Friday, October 14, 2011

Think Different!

The following B/W video clip is all about taking the Untrodden Path

The one-minute commercial featured black-and-white footage of 17 iconic 20th century personalities. In order of appearance they were: Albert Einstein, Bob Dylan, Martin Luther King, Jr., Richard Branson, John Lennon (with Yoko Ono), Buckminster Fuller, Thomas Edison,Muhammad Ali, Ted Turner, Maria Callas, Mahatma Gandhi, Amelia Earhart, Alfred Hitchcock, Martha Graham, Jim Henson (with Kermit the Frog), Frank Lloyd Wright and Pablo Picasso. The commercial ends with an image of a young girl (identified as Shaan Sahota) opening her closed eyes, as if making a wish.

Here’s to the crazy ones. The misfits. The rebels. The troublemakers. The round pegs in the square holes.

The ones who see things differently. They’re not fond of rules. And they have no respect for the status quo. You can quote them, disagree with them, glorify or vilify them.

About the only thing you can’t do is ignore them. Because they change things. They invent. They imagine. They heal. They explore. They create. They inspire. They push the human race forward.

Maybe they have to be crazy.

How else can you stare at an empty canvas and see a work of art? Or sit in silence and hear a song that’s never been written? Or gaze at a red planet and see a laboratory on wheels?

We make tools for these kinds of people.

While some see them as the crazy ones, we see genius. Because the people who are crazy enough to think they can change the world, are the ones who do.

Wednesday, October 12, 2011

What you didn't know about Mark Zuckerberg?

Mark Zuckerberg is the name that is synonyms to Facebook. He is the young nerd who transformed social media into a revolution, a high end business, a hub for entertainment.

A college dropout from Harvard University went on to create the social networking site facebook along with his friends Dustin Moskovitz, Eduardo Saverin, and Chris Hughes in the year 2004, which has turned to be a cult today. 

Zuckerberg was ranked No.1 on the list of the Top 100 'Most Influential People of the Information Age' by Vanity Fair 2010 and was voted among the world's '50 Most Influential Figures by New Statesman's' annual survey 2010.

Let's get a sneak peek into some of the interesting facts about Mark Zuckerberg.

1.Born on May 14th 1984
Mark was born on the very day and year when Domain Name System- DNS an internet service that translates domain names into IP addresses took place. 

2. Private School
Mark never attended any public school, he attended only private school. However that did not stop him to make philanthropy towards public schools. Mark donated $100 million to the Newark public school system, New Jersey in October 2010.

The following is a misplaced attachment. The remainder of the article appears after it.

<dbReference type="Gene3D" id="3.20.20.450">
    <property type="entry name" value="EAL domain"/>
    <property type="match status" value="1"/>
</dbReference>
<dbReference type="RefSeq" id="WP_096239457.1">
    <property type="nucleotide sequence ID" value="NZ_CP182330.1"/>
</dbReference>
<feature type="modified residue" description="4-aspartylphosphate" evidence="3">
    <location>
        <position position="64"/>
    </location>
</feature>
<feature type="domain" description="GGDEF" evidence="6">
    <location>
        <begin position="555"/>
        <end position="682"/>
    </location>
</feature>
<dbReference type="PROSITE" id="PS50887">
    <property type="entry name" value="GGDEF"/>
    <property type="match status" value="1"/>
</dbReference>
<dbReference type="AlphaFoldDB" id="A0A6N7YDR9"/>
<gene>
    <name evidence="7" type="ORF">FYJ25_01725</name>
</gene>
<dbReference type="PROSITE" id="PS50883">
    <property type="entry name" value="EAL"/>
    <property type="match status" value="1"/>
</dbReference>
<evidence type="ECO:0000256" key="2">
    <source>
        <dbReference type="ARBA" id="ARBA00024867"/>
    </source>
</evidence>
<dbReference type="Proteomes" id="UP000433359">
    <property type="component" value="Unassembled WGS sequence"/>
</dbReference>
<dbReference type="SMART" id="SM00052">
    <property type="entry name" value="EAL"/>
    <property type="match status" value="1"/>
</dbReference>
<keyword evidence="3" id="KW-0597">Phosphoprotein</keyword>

3. Languages
Mark can read and write at least five languages with ease. Zuckerberg listed four non-English languages he could read and write: 
French, Hebrew, Latin, and ancient Greek. 

4. Atheist
He is Jewish by descent and atheist by choice. But most people of Jewish descent consider themselves to be Jews even if they don't practice it. 

5. Valuable player
He was named as the most valuable player in his high school fencing team. At Ardsley High School, Zuckerberg had excelled in the classics before transferring to Phillips Exeter Academy in his junior year, where he won prizes in science (math, astronomy and physics) and Classical studies (on his college application.)

6. Billionaire
He is the youngest billionaire in the world. In Forbes list for the 100 Richest people in the world for the year 2011, Zuckerberg holds the 4th position with property worth $17.5 billion. 

7. Color blind
Facebook is blue because Mark Zuckerberg is red-green colorblind. Blue is the color he see best; therefore, blue is the dominant color on all Facebook pages. 

8. Born in White Plains, New York
Mark Zuckerberg was born and brought up in White Plains, New York, he graduated from Philips Exeter Academy high school. 

9. Sandals
Mark Zuckerberg is a really different personality from his league. Unlike all his counterparts he is hardly seen in formal attire or dressed up for an occasion. It is quite unusual that he wears rubber sandals to board meetings. 

Courtesy: SiliconIndia

Tuesday, October 11, 2011

Hyderabad Consultation of Anti-Communal Violence Bill

'Prevention of Communal and Targeted Violence Bill, 2011'

On Sunday- Oct 9, the Hyderabad Consultation of the Prevention of Communal and Targeted Violence Bill was organized by COVA. I was in an elite panel consisting of a number of civil society organisations, activists, social entrepreneurs, lawyers, media-persons and civil servants from across the twin cities of Hyderabad-Secunderabad.

Courtesy: Khaleeq ur Rahman
These distinguished people had come together to address two main issues regarding the 'Prevention of Communal and Targeted Violence Bill, 2011' (also known as the Anti-Communal Violence Bill) : 

1. Identify weaknesses and lacunae in the 'Prevention of Communal and Targeted Violence Bill, 2011' as it is introduced in Parliament and propose remedies.

2. Develop an advocacy strategy to ensure that the bill that is already introduced in Parliament is strengthened in its provisions to adequately provide the necessary safeguards to the minorities and the excluded communities and is passed by the Parliament at the earliest and does not suffer the same fate as the “Women’s Bill” that seems to be stuck in Parliament without any signs of being passed in the foreseeable future.